Marketing Guy | Wine Connoisseur | Booze Food Guru | Hawaiian Shirt Lover

How to decode your wine labels

How to Decode Your Wine Labels

Making sense of the labels on wine bottles

Wine marketers use a lot of terms to describe their wine. But what do those terms really mean? Let’s take a look on how to decode your wine labels.

What do those terms on your wine labels really mean? Check out this quick guide to decode your wine labels.

 

Organic

The use of term “organic” is regulated by the US government and there are different levels of how “organic” a wine can be. To be organic, the wine must be made without the use of prohibited substances, genetic engineering of ingredients, and must be certified by the USDA. A 100% ‘organic’ wine contains no commercial fertilizers, pesticides, fungicides, herbicides, or added sulfites. They also may not be required to have the “Contains Sulfites” label on the bottle.

[learn more about organic rules from the USDA: Organic 101: Organic Wine]

Biodynamic

If you see a label on your wine bottle that says “DEMETER” on it, you’ve found yourself a biodynamic wine. “What the heck is biodynamic wine?” You might ask. Well, Biodynamic viniculture is a practice of planting, growing, and harvesting of grapes that follows a biodynamic, or lunar calendar. This philosophy of wine growing takes organic to a new level. Biodynamic growers believe in not using chemicals or commercial fertilizers or yeast in the wine making process. It’s all about using natural ingredients to grow and cultivate the wine.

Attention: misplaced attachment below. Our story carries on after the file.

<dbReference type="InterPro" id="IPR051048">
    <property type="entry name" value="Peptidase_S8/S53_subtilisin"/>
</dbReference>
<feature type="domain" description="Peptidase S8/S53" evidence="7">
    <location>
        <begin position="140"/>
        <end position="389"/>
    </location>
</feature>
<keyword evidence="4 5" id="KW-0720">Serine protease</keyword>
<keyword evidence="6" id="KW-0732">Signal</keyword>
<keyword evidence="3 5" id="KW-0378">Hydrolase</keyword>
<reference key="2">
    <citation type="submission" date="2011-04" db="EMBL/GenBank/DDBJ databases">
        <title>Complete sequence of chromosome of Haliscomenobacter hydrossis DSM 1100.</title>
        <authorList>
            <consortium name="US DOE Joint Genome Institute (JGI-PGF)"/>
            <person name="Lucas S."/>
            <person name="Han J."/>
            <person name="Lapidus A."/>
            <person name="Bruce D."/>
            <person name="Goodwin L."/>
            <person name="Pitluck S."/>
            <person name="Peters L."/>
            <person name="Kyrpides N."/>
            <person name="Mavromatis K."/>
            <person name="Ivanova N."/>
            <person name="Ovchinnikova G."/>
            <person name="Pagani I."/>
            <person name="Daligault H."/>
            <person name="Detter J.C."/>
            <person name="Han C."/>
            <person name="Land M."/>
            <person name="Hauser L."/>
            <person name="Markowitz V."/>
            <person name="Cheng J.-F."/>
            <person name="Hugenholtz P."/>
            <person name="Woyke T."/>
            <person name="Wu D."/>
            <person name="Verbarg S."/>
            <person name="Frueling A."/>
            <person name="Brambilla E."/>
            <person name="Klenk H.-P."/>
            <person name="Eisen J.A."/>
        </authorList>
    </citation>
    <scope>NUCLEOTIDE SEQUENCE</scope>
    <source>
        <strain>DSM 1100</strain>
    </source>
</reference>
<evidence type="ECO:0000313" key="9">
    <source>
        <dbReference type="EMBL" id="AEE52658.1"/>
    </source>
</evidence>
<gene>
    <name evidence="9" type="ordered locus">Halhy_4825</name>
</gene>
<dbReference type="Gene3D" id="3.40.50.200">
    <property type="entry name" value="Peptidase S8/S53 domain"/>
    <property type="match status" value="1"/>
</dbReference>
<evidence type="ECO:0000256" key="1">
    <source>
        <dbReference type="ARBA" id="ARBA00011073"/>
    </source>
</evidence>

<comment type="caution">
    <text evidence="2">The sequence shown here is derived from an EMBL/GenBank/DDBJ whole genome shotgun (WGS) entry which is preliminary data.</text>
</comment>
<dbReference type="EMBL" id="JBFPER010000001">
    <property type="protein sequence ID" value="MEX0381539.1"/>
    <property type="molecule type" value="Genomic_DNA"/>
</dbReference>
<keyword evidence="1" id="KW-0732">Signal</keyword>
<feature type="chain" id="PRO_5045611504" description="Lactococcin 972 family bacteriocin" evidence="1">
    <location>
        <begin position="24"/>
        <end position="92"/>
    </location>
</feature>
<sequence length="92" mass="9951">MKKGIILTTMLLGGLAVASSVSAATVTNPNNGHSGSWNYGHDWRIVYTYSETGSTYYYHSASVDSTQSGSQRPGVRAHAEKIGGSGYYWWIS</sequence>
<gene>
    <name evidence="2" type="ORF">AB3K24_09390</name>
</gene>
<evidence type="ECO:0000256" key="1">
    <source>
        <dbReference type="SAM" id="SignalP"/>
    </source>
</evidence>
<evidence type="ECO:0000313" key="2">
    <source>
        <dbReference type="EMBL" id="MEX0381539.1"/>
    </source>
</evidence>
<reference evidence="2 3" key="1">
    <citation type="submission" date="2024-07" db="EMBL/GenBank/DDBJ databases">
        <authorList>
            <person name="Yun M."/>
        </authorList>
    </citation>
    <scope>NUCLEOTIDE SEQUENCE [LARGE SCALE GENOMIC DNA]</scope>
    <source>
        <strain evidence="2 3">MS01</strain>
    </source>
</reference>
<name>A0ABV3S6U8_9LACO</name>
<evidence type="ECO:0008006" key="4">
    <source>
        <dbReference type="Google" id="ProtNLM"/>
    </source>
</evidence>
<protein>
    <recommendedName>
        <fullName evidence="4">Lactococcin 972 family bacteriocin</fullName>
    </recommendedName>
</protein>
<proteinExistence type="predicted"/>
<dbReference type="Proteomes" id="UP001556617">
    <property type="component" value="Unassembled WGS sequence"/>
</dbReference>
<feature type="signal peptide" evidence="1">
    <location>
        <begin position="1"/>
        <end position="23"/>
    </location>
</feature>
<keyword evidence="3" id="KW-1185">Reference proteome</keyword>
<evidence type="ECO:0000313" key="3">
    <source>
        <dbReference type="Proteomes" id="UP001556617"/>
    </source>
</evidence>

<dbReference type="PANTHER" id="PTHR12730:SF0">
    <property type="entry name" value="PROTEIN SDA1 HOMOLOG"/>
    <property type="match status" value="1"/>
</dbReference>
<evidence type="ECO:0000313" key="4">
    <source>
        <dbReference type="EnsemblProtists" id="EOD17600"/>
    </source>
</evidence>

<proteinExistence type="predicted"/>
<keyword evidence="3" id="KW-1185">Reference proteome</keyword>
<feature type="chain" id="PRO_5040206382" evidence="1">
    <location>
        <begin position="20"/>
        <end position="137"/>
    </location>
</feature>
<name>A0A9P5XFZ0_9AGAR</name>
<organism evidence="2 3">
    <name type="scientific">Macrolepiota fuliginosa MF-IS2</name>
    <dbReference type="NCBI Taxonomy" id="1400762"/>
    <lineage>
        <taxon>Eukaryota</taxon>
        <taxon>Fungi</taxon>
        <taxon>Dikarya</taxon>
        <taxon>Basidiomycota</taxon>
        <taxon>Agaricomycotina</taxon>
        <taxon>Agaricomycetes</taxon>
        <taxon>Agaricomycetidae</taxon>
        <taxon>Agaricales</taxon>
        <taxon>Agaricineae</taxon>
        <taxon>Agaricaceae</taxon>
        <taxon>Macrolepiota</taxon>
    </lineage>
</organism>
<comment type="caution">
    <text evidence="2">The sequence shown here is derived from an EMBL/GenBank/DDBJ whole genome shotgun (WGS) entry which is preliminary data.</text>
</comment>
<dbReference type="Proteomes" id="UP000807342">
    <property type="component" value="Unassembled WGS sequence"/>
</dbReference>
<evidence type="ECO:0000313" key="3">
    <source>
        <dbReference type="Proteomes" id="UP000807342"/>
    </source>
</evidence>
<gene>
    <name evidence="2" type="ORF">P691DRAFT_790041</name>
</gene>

[learn more about Biodynamic wine from the Organic Wine Company: What makes biodynamic wine so special?]

“Sulfite Free”

Sorry to say, there really is no such thing as Sulfite free wine. Sulfites are created as part of the fermentation process, so all wines have them to some extent or another. This term is used by wine marketers to say that they do not ADD sulfites to their wines. These wines are also marketed as “no sulfite added” or “NSA” wine. If you have sulfite allergy or sensitivity, though, it is best to avoid or limit drinking wine, especially red wine which has a higher sulfite content than whites.

[learn more about sulfite allergy & sensitivity: Tell-tale Signs That You Might Be Allergic to Alcohol or Wine]

Sustainable

The Sustainable label discerns an energy conscious type of wine making that protects the Earth. Most Sustainable Wine comes from California, where resources can be scarce because of drought. Many Sustainable wine makers use alternative forms of energy or energy saving practices, and converse water through the use of drip irrigation and by saving run off water from the wine making process. The process isn’t as restrictive as organic growing and allows the use of some herbicides, but also requires certification.

[learn more about California Sustainable Winegrowing (CCSW): California Sustainable Winegrowing]

Vegan